obtaining a package for containing the semiconductor device, wherein the package includes at least one second marker indicating a polarization direction for the polarized light emitted by the semiconductor device when contained within the package; and
positioning the semiconductor device within the package by aligning the first marker with the second marker, wherein the first and second markers are visible.
9. The method of claim 8, wherein the semiconductor device is a light-emitting diode (LED).
10. The method of claim 8, wherein the first marker comprises a photolithographic pattern, an electrode shape or pattern, an asymmetric shape, a notch, or a scratch.
11. The method of claim 8, wherein the second marker comprises an electrode shape or pattern, an asymmetric shape, a notch, or a scratch.
12. The method of claim 8, further comprising installing the package containing the semiconductor device in an external circuit or system that utilizes the light polarization, wherein the external circuit or system includes at least one third marker indicating a light polarization direction of the external circuit or system, and the package is positioned within the external circuit by aligning the second marker with the third marker.
13. The method of claim 8, wherein the first and second markers are visible by naked eye, by microscope observation, by an image recognition system, or by other means.
14. The method of claim 8, wherein the semiconductor device is positioned within the package by aligning the first marker with the second marker during assembly, fabrication, or production without confirming the light polarization of the device or package.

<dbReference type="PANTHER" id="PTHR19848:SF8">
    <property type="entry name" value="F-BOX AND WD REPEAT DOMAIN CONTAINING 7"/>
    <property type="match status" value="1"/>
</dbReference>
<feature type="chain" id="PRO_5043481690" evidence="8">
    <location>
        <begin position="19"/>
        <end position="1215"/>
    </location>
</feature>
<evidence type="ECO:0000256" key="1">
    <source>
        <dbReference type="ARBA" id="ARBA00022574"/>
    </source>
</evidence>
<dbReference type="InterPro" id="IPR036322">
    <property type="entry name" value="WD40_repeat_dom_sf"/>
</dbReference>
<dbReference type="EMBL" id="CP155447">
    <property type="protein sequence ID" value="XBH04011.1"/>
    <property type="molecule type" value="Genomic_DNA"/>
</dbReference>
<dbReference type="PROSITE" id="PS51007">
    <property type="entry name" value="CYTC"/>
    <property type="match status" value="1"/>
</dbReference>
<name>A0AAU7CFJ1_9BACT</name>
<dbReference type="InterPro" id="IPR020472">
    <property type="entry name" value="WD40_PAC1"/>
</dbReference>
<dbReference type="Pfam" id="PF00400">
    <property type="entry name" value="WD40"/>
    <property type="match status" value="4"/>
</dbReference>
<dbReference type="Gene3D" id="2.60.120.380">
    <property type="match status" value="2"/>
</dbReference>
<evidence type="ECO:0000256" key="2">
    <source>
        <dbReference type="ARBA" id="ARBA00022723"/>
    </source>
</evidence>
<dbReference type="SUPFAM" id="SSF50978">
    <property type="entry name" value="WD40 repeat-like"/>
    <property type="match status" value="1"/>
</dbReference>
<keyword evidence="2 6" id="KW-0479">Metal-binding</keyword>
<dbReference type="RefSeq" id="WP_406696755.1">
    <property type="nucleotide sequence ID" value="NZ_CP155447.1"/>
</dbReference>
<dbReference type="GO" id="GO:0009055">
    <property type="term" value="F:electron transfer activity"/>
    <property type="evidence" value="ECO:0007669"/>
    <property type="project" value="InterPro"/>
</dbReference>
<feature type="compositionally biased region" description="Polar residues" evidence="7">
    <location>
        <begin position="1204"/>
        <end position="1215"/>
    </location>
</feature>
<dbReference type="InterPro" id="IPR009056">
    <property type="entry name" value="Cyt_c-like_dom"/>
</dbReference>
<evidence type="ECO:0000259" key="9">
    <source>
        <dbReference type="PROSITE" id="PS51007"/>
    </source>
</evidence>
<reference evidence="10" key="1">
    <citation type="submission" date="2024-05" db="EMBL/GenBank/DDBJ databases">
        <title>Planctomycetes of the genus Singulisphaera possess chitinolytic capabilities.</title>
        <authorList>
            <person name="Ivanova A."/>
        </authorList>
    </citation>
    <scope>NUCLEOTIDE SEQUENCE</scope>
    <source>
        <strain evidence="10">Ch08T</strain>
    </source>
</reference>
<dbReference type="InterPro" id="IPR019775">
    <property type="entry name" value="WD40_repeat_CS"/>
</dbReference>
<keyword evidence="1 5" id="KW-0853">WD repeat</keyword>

Description
CROSS-REFERENCE TO RELATED APPLICATION

This application is a continuation of and claims the benefit under 35 U.S.C. Section 120 of the following co-pending and commonly-assigned U.S. application:

U.S. Utility application Ser. No. 11/472,186, filed on Jun. 21, 2006, by Hisashi Masui, Shuji Nakamura and Steven P. DenBaars, entitled “PACKAGING TECHNIQUE FOR THE FABRICATION OF POLARIZED LIGHT EMITTING DIODES,” attorneys' docket number 30794.139-US-U1 (2005-614-2), which application claims the benefit under 35 U.S.C. Section 119(e) of U.S. Provisional Application Ser. No. 60/692,514, filed on Jun. 21, 2005, by Hisashi Masui, Shuji Nakamura and Steven P. DenBaars, entitled “PACKAGING TECHNIQUE FOR THE FABRICATION OF POLARIZED LIGHT EMITTING DIODES,” attorneys' docket number 30794.139-US-P1 (2005-614-1);

both of which applications are incorporated by reference herein.

BACKGROUND OF THE INVENTION

1. Field of the Invention

The present invention relates to a packaging technique for the fabrication of polarized light emitting diodes.

2. Description of the Related Art

Light emitting diodes (LEDs) have been used in the last thirty years as indicator lamps, local illuminators, and optical transmitters, among their many applications. In the last ten years, high-brightness AlInGaN-based blue and green LEDs have been developed for, and have started to emerge in, general lighting and full-color display applications.

In terms of LED fabrication, because of the incoherent and unpolarized light emission from conventional LEDs, it is not essential to define a particular die orientation of an LED package when the die is attached to the package. In common LED fabrication, die orientation is only significant when an LED wafer is diced, that is why LED photolithographic patterning onto a wafer is carried out by aligning the patterns along crystallographic directions. This alignment process makes die separation reliable and results in higher production yield.

In the case of AlInGaN LEDs prepared on an insulating substrate (for example, sapphire), where two electrical contacts are made on one side of an LED die, die orientation in relation to the package is significant in terms of position of the positive and negative metal contacts. These alignments for reliable die separation and electrical contacts are common practice for any semiconductor devices, not necessarily only in LED fabrication. However, LED die alignment has never been considered in fabrication in terms of emitted light properties.